“Senior military officials.” By James Glanz and Sabrina Tavernise for the New York Times:
BAGHDAD, Dec. 24 “” The American military is holding at least four Iranians in Iraq, including men the Bush administration called senior military officials, who were seized in a pair of raids late last week aimed at people suspected of conducting attacks on Iraqi security forces, according to senior Iraqi and American officials in Baghdad and Washington.
The Bush administration made no public announcement of the politically delicate seizure of the Iranians, though in response to specific questions the White House confirmed Sunday that the Iranians were in custody.
Gordon D. Johndroe, the spokesman for the National Security Council, said two Iranian diplomats were among those initially detained in the raids. The two had papers showing that they were accredited to work in Iraq, and he said they were turned over to the Iraqi authorities and released. He confirmed that a group of other Iranians, including the military officials, remained in custody while an investigation continued, and he said, “We continue to work with the government of Iraq on the status of the detainees.”
It was unclear what kind of evidence American officials possessed that the Iranians were planning attacks, and the officials would not identify those being held. One official said that “a lot of material” was seized in the raid, but would not say if it included arms or documents that pointed to planning for attacks. Much of the material was still being examined, the official said.
Nonetheless, the two raids, in central Baghdad, have deeply upset Iraqi government officials, who have been making strenuous efforts to engage Iran on matters of security. At least two of the Iranians were in this country on an invitation extended by Iraq’s president, Jalal Talabani, during a visit to Tehran earlier this month. It was particularly awkward for the Iraqis that one of the raids took place in the Baghdad compound of Abdul Aziz al-Hakim, one of Iraq’s most powerful Shiite leaders, who traveled to Washington three weeks ago to meet President Bush.
Over the past four days, the Iraqis and Iranians have engaged in intense behind-the-scenes efforts to secure the release of the remaining detainees. One Iraqi government official said, “The Iranian ambassador has been running around from office to office.”
Iraqi leaders appealed to the American military, including to Gen. George W. Casey Jr., the senior American ground commander in Iraq, to release the Iranians, according to an Iraqi politician familiar with the efforts. The debate about what to do next has also engaged officials in the White House and the State Department. The national security adviser, Stephen J. Hadley, has been fully briefed, officials said, though they would not say what Mr. Bush has been told about the seizure or the identity of the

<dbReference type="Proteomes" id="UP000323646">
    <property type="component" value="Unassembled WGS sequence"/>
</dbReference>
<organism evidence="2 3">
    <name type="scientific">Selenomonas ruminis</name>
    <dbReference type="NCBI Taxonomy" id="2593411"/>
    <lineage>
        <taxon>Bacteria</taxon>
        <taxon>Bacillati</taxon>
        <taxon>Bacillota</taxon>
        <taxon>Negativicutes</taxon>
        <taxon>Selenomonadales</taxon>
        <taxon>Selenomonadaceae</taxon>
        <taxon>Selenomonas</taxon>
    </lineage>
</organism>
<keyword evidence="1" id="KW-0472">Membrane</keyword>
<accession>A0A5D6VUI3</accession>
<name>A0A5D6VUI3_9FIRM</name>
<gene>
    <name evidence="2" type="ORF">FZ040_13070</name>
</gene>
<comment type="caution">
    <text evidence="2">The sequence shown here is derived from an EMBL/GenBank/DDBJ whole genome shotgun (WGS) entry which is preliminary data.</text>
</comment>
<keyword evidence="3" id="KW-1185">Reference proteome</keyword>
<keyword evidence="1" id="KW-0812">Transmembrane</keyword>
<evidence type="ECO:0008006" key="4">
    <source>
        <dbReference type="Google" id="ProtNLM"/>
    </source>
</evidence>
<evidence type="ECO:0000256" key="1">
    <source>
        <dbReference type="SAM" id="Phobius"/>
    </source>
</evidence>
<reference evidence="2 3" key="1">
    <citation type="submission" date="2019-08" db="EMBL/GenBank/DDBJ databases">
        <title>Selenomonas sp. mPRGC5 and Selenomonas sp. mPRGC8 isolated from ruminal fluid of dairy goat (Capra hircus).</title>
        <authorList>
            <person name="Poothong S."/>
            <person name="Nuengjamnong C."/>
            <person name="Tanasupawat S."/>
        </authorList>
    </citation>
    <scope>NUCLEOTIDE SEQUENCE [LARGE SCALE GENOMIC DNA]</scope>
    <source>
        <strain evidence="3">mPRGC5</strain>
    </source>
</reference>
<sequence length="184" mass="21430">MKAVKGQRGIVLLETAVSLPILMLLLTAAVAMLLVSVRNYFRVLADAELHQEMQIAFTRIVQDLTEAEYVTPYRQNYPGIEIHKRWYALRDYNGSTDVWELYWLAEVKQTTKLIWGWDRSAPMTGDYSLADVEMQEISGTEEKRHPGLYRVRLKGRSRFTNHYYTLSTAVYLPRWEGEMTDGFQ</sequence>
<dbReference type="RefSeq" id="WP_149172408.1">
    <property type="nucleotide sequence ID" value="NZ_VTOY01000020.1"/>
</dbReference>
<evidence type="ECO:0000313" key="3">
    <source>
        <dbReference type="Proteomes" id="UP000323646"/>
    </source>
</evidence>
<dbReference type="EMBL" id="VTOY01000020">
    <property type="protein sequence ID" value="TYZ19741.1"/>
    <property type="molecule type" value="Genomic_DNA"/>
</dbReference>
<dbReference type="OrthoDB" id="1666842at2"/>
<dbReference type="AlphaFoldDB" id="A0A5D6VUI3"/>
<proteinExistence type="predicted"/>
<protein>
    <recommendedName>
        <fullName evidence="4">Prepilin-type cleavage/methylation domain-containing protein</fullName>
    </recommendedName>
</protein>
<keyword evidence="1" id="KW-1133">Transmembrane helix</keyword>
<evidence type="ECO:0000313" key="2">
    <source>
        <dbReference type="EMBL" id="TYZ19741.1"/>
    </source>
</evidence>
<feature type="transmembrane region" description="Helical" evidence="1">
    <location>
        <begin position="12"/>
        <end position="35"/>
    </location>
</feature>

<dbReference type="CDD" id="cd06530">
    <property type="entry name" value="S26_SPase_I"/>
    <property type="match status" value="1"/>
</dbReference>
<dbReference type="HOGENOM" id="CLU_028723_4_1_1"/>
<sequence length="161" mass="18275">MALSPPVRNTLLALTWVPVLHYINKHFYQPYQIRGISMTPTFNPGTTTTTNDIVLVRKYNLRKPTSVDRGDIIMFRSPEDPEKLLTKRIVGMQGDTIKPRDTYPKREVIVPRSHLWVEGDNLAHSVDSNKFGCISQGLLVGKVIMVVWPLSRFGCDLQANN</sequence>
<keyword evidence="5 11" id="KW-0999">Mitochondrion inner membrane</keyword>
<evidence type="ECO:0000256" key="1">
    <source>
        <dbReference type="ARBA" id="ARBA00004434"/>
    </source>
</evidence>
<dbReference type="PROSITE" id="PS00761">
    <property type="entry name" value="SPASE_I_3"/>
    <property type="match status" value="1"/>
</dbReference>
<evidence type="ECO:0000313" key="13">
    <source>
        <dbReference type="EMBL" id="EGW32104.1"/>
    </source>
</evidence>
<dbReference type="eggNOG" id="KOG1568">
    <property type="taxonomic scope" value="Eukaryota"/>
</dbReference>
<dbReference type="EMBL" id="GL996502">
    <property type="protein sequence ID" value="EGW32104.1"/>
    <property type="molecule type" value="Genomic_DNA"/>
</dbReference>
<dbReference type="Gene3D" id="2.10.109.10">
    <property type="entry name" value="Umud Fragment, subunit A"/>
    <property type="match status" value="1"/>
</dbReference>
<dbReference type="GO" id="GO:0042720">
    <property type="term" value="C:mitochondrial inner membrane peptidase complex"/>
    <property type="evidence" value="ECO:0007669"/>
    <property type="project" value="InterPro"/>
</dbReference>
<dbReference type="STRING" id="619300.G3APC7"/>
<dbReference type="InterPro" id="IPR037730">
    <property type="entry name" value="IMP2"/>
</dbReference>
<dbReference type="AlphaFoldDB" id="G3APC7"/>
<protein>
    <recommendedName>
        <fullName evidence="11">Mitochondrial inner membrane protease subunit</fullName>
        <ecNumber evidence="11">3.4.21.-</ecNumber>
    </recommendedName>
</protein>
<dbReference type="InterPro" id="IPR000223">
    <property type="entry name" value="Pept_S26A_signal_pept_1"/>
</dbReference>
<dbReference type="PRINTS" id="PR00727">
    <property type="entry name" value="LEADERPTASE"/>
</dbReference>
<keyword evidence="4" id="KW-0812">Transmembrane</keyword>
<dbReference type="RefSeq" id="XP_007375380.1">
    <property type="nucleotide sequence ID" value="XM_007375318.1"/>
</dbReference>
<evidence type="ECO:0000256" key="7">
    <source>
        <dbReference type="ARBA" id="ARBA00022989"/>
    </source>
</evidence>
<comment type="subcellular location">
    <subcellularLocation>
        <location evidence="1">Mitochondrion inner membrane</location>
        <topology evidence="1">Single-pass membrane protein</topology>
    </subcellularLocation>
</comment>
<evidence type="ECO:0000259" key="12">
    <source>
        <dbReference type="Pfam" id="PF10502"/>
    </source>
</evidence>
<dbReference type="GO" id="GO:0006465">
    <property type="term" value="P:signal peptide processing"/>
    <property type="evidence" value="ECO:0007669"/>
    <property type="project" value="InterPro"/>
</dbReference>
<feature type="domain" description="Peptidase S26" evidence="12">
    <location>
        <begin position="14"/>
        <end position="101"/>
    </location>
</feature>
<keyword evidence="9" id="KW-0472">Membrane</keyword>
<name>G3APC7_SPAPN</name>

A senior Western official in Baghdad said the raids were conducted after American officials received information that the people detained had been involved in attacks on official security forces in Iraq. “We conduct operations against those who threaten Iraqi and coalition forces,” the official said. “This was based on information.”
A spokesman for Mr. Hakim, who heads a Shiite political party called Sciri, which began as an exile group in Iran that opposed Saddam Hussein, declined to comment. In Tehran, the Iranian Foreign Ministry spokesman, Mohammad Ali Hosseini, had no comment about the case on Sunday other than to say it was under examination.
Much about the raids and the identities of the Iranians remained unclear on Sunday. American officials offered few details. They said that an investigation was under way and that they wanted to give the Iraqi government time to figure out its position. A
Bush administration official said the Iranian military officials held in custody were suspected of being members of the Quds force of the Iranian Revolutionary Guard Corps. It has been involved in training members of Hezbollah and other groups that the Americans
regard as terrorist organizations.
American and Iraqi officials have long accused Iran of interfering in this country”s internal affairs, but have rarely produced evidence. The administration presented last week’s arrests as a potential confirmation of the link. Mr. Johndroe said, “We
suspect this event validates our claims about Iranian meddling, but we want to finish our investigation of the detained Iranians before characterizing their activities.”
The raids and arrests were confirmed by at least seven officials and politicians in Baghdad and Washington. Still, the development was being viewed skeptically on Sunday by some Iraqis, who said that they suspected that the timing was intended to reinforce arguments by some in the administration that direct talks with Iran would be futile.
The United States is now holding, apparently for the first time, Iranians who it suspects of planning attacks. One senior administration official said, “This is going to be a tense but clarifying moment.”